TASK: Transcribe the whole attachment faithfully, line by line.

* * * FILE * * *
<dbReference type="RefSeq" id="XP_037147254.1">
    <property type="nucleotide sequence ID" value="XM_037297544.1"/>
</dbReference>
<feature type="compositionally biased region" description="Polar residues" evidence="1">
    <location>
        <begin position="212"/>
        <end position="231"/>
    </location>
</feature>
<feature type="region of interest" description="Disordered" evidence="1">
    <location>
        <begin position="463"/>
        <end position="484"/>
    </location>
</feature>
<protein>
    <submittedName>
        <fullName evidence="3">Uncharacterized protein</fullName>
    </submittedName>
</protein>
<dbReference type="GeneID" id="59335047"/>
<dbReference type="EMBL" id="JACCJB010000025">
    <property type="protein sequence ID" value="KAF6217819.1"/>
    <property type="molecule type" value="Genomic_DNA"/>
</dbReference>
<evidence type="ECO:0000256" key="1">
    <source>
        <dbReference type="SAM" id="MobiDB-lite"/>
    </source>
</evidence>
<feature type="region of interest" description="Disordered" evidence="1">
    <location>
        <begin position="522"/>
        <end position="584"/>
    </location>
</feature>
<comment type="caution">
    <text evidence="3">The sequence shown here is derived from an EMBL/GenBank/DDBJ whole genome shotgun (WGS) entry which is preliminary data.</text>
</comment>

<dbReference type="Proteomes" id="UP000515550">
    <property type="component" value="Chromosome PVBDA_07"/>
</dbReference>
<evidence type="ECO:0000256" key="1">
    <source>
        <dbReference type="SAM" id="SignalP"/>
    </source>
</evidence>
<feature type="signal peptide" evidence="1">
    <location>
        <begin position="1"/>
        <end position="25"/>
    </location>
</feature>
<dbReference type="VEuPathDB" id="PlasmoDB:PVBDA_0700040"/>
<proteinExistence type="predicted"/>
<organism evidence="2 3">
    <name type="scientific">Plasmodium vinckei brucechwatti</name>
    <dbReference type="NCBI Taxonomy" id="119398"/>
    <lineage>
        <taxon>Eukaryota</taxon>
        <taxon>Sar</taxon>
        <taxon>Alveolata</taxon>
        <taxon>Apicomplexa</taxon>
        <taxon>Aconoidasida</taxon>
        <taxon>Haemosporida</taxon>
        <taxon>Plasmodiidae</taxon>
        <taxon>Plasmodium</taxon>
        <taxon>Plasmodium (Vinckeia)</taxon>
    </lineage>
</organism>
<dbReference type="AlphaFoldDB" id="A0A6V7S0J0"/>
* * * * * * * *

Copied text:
<dbReference type="RefSeq" id="XP_037147254.1">
    <property type="nucleotide sequence ID" value="XM_037297544.1"/>
</dbReference>
<feature type="compositionally biased region" description="Polar residues" evidence="1">
    <location>
        <begin position="212"/>
        <end position="231"/>
    </location>
</feature>
<feature type="region of interest" description="Disordered" evidence="1">
    <location>
        <begin position="463"/>
        <end position="484"/>
    </location>
</feature>
<protein>
    <submittedName>
        <fullName evidence="3">Uncharacterized protein</fullName>
    </submittedName>
</protein>
<dbReference type="GeneID" id="59335047"/>
<dbReference type="EMBL" id="JACCJB010000025">
    <property type="protein sequence ID" value="KAF6217819.1"/>
    <property type="molecule type" value="Genomic_DNA"/>
</dbReference>
<evidence type="ECO:0000256" key="1">
    <source>
        <dbReference type="SAM" id="MobiDB-lite"/>
    </source>
</evidence>
<feature type="region of interest" description="Disordered" evidence="1">
    <location>
        <begin position="522"/>
        <end position="584"/>
    </location>
</feature>
<comment type="caution">
    <text evidence="3">The sequence shown here is derived from an EMBL/GenBank/DDBJ whole genome shotgun (WGS) entry which is preliminary data.</text>
</comment>

<dbReference type="Proteomes" id="UP000515550">
    <property type="component" value="Chromosome PVBDA_07"/>
</dbReference>
<evidence type="ECO:0000256" key="1">
    <source>
        <dbReference type="SAM" id="SignalP"/>
    </source>
</evidence>
<feature type="signal peptide" evidence="1">
    <location>
        <begin position="1"/>
        <end position="25"/>
    </location>
</feature>
<dbReference type="VEuPathDB" id="PlasmoDB:PVBDA_0700040"/>
<proteinExistence type="predicted"/>
<organism evidence="2 3">
    <name type="scientific">Plasmodium vinckei brucechwatti</name>
    <dbReference type="NCBI Taxonomy" id="119398"/>
    <lineage>
        <taxon>Eukaryota</taxon>
        <taxon>Sar</taxon>
        <taxon>Alveolata</taxon>
        <taxon>Apicomplexa</taxon>
        <taxon>Aconoidasida</taxon>
        <taxon>Haemosporida</taxon>
        <taxon>Plasmodiidae</taxon>
        <taxon>Plasmodium</taxon>
        <taxon>Plasmodium (Vinckeia)</taxon>
    </lineage>
</organism>
<dbReference type="AlphaFoldDB" id="A0A6V7S0J0"/>